It was a wedding like many others. The bride and groom were all smiles the entire day and excited for the ceremony. That semi-chaotic buzz of electricity was in the air as tasked bridesmaids went from place to place working on a variety of details before the ceremony. And after a brief portrait session, the bride was ready to take her father’s arm in their walk down the aisle.
And then it happened. In an all too familiar scenario, Aunt Harriet emerged in the back of the church with camera in hand. While not ideal, the resolution to this was to move over to the other side of the aisle as well as using the bridal party walking down to cover her up. With no signs of anyone with an iPad getting ready to lean into the aisle we were ready to rock and roll!
I can’t lie and say that I wasn’t mildly frustrated at this point, but I simply told myself that at the end of the day it’s not my wedding nor my memories. So I relaxed and was right back into the swing of things.
It was much later at the reception that I saw Aunt Harriet again. She made her way into the room before the guests were to be let in and I saw her trying to work around the cake to capture a photo of it. It was pretty dark in the room and not the ideal conditions to handhold a cake photo using nothing but ambient light.
I watched as she attempted to hold very steady while keeping her finger over the pop-up flash to keep off the harsh light in photo after photo, but clearly she wasn’t getting the shot. After a minute or so, I made my way over and asked “Working on shooting the cake?” She said “Yes, but it just keeps coming out blurry!” I told her “Yea this is a tough one in this light. Let’s see what we can do here.”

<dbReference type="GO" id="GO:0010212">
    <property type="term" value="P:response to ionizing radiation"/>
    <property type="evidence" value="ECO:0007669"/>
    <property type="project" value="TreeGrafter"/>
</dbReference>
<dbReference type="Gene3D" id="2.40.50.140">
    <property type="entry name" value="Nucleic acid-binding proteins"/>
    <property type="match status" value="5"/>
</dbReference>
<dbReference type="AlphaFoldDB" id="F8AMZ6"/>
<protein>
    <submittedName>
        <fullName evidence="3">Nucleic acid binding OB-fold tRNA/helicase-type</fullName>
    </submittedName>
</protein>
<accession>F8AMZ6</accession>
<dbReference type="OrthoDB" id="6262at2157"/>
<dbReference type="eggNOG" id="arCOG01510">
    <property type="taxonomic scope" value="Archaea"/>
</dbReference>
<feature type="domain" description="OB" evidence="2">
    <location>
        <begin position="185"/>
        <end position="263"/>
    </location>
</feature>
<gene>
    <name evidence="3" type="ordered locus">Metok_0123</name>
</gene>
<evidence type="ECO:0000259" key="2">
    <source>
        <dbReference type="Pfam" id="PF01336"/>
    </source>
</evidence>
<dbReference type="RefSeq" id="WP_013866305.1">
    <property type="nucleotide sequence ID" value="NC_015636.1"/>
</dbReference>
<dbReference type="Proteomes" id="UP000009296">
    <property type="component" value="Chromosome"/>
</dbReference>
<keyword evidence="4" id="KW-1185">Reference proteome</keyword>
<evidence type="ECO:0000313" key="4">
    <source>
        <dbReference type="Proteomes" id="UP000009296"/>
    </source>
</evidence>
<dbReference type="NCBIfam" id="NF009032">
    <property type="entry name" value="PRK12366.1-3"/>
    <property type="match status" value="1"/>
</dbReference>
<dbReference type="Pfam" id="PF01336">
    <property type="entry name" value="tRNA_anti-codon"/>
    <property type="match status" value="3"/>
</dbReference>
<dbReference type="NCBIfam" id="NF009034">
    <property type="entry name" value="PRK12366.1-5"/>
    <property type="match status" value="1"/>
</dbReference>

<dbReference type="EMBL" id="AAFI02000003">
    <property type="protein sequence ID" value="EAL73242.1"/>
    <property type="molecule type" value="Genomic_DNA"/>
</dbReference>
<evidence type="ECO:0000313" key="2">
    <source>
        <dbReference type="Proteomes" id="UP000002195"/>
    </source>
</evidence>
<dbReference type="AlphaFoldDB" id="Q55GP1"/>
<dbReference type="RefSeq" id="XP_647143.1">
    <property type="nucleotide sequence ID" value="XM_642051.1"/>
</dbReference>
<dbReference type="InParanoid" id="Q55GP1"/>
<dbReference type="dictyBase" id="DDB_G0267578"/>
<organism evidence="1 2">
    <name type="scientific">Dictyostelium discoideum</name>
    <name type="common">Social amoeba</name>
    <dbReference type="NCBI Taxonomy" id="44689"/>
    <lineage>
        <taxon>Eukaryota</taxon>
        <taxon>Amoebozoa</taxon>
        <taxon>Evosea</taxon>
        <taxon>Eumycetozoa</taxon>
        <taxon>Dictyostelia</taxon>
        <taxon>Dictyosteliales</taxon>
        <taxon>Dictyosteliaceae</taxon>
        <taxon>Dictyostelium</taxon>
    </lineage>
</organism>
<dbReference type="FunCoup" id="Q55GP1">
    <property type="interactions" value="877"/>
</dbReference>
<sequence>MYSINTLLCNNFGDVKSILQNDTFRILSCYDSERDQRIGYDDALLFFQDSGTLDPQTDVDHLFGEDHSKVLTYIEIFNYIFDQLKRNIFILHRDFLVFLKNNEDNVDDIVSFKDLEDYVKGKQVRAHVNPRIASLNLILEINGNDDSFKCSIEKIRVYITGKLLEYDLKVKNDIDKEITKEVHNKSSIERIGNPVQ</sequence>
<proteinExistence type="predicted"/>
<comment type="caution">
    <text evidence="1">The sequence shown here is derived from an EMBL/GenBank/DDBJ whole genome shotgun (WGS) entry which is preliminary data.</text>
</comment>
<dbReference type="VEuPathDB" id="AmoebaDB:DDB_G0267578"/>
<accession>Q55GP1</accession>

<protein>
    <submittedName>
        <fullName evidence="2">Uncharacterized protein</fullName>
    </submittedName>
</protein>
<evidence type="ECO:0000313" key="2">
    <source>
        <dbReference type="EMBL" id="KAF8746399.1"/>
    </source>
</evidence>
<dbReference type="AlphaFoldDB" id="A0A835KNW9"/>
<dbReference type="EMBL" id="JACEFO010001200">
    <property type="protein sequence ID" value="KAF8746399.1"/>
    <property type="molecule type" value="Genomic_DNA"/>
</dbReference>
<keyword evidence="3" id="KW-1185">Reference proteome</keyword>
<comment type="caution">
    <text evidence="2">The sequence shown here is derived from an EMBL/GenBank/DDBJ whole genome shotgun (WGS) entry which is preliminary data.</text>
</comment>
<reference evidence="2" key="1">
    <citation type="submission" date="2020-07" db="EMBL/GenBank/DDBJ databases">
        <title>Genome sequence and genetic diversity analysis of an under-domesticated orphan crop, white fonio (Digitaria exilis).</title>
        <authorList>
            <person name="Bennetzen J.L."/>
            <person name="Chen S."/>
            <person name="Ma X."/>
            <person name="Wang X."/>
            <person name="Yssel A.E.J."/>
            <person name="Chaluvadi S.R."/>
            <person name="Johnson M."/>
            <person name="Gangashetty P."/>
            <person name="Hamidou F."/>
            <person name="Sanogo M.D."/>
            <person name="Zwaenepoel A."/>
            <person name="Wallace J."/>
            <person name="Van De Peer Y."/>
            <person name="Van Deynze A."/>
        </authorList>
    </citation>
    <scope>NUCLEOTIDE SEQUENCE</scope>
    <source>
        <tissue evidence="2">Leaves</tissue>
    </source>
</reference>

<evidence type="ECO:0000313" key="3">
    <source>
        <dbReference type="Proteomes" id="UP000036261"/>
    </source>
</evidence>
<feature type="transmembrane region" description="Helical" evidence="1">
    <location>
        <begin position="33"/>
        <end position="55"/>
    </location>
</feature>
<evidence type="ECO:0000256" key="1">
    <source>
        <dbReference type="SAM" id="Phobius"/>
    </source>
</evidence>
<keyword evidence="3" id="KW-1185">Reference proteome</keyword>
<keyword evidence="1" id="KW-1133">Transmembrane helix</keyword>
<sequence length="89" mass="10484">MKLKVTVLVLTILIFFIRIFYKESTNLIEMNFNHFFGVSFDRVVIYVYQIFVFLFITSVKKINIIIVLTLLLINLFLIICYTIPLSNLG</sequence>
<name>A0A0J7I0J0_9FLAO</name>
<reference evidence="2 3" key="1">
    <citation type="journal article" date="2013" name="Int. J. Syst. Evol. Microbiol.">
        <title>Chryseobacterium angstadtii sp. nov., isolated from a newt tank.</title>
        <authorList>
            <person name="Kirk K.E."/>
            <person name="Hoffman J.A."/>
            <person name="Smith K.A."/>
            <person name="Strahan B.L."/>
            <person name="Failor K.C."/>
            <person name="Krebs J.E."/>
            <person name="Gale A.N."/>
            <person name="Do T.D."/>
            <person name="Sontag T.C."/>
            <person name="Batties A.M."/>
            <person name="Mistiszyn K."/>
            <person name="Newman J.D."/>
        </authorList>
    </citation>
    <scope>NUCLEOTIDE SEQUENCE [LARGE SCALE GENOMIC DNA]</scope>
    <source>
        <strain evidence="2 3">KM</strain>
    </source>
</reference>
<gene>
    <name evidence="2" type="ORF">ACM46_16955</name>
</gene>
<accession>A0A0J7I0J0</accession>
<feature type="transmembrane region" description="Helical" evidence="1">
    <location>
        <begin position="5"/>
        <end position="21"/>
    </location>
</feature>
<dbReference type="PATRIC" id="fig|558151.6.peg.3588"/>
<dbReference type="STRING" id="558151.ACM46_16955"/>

While this could be a fun moment to watch as someone who had earlier interrupted my flow flounders in trying to capture a photo, I decided to approach it differently. I called out to my assistant and asked her to bring me two lights, softbox, warm gel and a couple Pocket Wizards. As we set up the lights around the cake, I explained a bit about what we were doing and why. Once set, I removed the trigger from my own camera and had Aunt Harriet put it on hers.
We only had a few minutes so I told her the settings to use. She focused, captured the photo and said “holy cow what a difference!” I smiled and said “Yup, sadly no one told me when buying a camera that most of the work happens outside of the camera.” She thanked me and was on her way.
This wasn’t the first time I helped out a guest when I had a moment free, and I thought nothing of it.
Fast forward a few months later. I’m now sitting in my studio with a couple and discussing their wedding plans. One of my usual questions is “How did you hear about us?” The groom responds “You were working a wedding a few months ago and my mom was there. You helped her take a photo of the cake or something like that and she was thrilled about it, so we got your name from the couple and here we are.”
I’ve got to say that I certainly wasn’t expecting anything from the two minutes I spent helping someone capture a standard wedding image nor has anything like this happened before. But I guess the reaffirming lesson to myself is that it doesn’t hurt to be nice. An extra wedding booked for two minutes of my time is a great thing. It’s so easy for us to get mad, frustrated or even ask a guest to get out of the way, but it can be much more rewarding to help them out.
About the author: Michael Novo is a Wedding and Portrait photographer in Chicago. His love of chess has taught him the patience of customer service. He can be reached at michaelnovophotography.com or on Instagram at @michaelnovo9